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Observational properties of pulsating subdwarf B stars. Mike Reed Missouri State University

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Observational properties of pulsating subdwarf B stars.

Mike Reed

Missouri State University

With help from many, including Andrzej Baran, Staszek Zola, Michal Siwak, Waldek Ogloza.

Views of 3 pulsating sdB stars

Each with different properties.

We wish to understand them and determine how they resemble other pulsating sdB stars.

Connecting to a larger picture:

What can we learn using Asteroseismology?

*Stellar evolutionary timescales *Cosmochronology *Stratifying of stellarinteriors *Stellar crystallization *Nuclear fusioncross sections *Masses, radii, and luminosities of stars (distance scales and population synthesis) *Diffusive processes *Convection *Neutrinos *Elementary particle physics *Helium flash *radiative levitation *binary evolution *Type I supernovae *Mass exchange and loss *Stellar magnetism *Interstellar enrichment *Electroweak theory *Core/Envelope ratios *semiconvection *Stellar equations of state *Stellar winds *Lollypop to Popsicle ratio.

A Radial Pulsator: l=0

The entire surface changes.

A Nonradial Pulsator: l=1

1 line across the surface.

A Nonradial Pulsator: l=2

2 lines across the surface.

But when many are combined....

It is hard to distinguish the mode.

First Goal:

Determine the spherical harmonics of pulsation frequencies to constrain models.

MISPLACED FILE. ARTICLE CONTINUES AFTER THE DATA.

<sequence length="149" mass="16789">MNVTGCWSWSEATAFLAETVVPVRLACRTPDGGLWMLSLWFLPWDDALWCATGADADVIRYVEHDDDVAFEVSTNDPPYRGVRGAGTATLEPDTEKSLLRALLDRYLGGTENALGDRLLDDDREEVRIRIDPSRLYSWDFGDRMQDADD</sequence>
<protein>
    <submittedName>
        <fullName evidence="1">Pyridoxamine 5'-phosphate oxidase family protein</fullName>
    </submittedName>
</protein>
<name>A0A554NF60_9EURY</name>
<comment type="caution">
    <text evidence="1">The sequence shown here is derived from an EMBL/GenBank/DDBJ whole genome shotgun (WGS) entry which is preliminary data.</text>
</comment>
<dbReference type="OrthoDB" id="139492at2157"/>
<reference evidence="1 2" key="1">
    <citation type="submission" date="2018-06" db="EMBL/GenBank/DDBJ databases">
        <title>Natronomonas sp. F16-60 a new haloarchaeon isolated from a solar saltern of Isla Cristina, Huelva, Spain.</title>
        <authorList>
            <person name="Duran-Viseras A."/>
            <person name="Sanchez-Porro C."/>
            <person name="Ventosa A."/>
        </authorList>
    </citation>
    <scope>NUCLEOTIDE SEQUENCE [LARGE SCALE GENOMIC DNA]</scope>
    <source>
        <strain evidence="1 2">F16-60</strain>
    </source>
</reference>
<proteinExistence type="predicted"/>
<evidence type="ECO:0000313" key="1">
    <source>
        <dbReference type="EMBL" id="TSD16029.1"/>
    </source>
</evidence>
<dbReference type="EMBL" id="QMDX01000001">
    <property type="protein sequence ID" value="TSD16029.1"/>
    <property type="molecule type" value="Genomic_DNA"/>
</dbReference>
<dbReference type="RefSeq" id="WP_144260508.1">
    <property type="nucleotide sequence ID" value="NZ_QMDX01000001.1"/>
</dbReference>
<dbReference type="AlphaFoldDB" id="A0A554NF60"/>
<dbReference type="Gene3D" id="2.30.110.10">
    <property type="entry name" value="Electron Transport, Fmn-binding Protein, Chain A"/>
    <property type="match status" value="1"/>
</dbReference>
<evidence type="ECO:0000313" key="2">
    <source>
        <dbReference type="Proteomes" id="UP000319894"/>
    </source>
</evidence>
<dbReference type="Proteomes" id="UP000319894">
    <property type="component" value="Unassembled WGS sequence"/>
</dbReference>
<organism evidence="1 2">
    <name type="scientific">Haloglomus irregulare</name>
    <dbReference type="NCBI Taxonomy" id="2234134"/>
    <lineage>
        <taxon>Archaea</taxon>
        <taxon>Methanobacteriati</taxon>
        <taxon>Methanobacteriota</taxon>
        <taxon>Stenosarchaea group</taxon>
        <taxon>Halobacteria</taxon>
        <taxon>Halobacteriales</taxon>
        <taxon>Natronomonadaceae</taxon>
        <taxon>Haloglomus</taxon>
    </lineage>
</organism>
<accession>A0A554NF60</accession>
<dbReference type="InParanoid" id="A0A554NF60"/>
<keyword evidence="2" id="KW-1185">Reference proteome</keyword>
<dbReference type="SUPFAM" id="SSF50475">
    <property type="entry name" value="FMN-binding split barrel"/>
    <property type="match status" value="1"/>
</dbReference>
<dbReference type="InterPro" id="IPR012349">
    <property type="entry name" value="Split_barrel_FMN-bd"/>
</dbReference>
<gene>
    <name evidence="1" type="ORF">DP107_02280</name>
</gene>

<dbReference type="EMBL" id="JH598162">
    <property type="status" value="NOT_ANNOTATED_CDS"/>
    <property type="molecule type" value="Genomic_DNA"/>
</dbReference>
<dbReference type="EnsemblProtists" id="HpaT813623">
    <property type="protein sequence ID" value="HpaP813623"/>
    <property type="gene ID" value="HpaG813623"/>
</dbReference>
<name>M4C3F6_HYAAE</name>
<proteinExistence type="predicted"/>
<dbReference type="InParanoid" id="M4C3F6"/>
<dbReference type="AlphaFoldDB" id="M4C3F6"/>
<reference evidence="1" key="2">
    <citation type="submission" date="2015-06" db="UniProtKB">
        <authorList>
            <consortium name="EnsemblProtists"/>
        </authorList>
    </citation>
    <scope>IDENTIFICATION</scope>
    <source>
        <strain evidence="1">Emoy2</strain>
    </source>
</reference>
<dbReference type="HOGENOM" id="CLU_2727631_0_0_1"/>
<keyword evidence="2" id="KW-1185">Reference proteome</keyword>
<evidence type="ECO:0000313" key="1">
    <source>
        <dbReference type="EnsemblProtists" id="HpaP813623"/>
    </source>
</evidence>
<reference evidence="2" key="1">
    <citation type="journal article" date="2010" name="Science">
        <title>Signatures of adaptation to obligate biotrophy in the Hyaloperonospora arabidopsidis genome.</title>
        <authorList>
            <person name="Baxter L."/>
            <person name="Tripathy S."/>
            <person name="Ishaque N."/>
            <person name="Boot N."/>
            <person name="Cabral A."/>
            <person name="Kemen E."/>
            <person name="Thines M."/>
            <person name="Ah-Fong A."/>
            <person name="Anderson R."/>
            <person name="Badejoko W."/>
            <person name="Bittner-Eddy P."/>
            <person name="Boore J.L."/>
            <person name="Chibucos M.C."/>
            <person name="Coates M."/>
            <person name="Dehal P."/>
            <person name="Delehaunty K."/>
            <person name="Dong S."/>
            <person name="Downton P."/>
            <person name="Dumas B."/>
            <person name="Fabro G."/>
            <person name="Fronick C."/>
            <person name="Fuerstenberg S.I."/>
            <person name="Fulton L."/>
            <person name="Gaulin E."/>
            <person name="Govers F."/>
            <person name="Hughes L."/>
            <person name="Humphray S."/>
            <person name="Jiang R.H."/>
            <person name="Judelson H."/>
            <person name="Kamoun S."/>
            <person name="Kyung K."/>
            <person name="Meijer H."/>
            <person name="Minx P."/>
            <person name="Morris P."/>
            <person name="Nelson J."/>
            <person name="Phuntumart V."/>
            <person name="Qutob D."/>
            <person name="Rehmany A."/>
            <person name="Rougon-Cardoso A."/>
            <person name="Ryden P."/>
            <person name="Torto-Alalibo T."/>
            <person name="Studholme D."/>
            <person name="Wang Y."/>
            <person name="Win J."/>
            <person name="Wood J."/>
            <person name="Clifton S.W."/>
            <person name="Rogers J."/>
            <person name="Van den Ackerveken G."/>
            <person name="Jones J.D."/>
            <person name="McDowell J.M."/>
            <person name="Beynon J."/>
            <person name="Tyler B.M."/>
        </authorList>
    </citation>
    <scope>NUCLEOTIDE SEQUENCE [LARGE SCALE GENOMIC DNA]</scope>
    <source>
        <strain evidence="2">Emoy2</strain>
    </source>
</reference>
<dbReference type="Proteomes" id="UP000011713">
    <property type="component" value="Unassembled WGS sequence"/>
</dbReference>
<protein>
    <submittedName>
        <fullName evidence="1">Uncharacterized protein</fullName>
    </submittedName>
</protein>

Mode Identification Methods

Traditional: Frequencies and spacings: Feige 48

Binary interactions: PG1336-018

Feige 48

Observed over several years and from multiple campaigns.

Triplet

Our Model Solution:

Total Mass: 0.4725 Msolar

Shell Mass: 0.0025 Msolar

Teff=29635 K (29,500+/-500)

log g = 5.518 (5.50+/-0.05)

Near core He exhaustion (0.74% by mass)

Predicted a rotation period near 0.4 days, which was detected the following year.

PG1336-018: Observed by WET in 1999 and 2001

- 2.4 hour orbital period.
- Tidal forces are comparable to Coriolis force

- Eclipse Mapping
- Tidal Influence on Pulsations

PG1336-018

An ideal case!

~15 minute eclipses covering ~60% of the pulsator.

- All the in-eclipse modes are new! (Except for 2.)
- But not where we expect them to be from splittings seen in the OoE data.
- Most modes are splittings away from OoE modes.

Results:

PG1336 eclipses do not map pulsations as we expect.

A tipped pulsation axis?

- Tidal forces exceed Coriolis force.
- Pulsation axis will point at companion- similar to roAp stars.
- Orbital motion will precess the pulsation axis, completing one revolution every couple hours.

l=2, m=1

- Number and separation of peaks in the combined FT
- Predictable regions of like phase.
- If divided into regions of like phase, a central peak should show up.

And what did we really see?

Nothing new and/or exciting.

Here is one!

What have we learned?

1 good and 1 mediocre l=1, m=1 identifications.

1 reasonable l=2, m=0 identification.

1 reasonable l=2, m=1 identification.

On to the models for PG1336!

PG0048: An unexpected surprise!

Every night, something new!

Detected a total of 29 frequencies.

But only 1 of them is detected in every good-quality run.

Signatures of stochastic oscillations:

*Highly variable amplitudes.

*Sometimes (or often) damped below detectability

*Combinations of data have reduced amplitudes (because of phase differences)

Simulations of stochastic oscillations

Best fit results for PG0048:

A damping timescale if 4 – 6 hours

and a

re-excitation timescale of 13 – 19 hours.

Results:

Feige 48 solved using traditional methods.

PG1336 shows indications of inclined pulsation axis which can constrain models.

PG0048 shows indications of stochastic oscillations.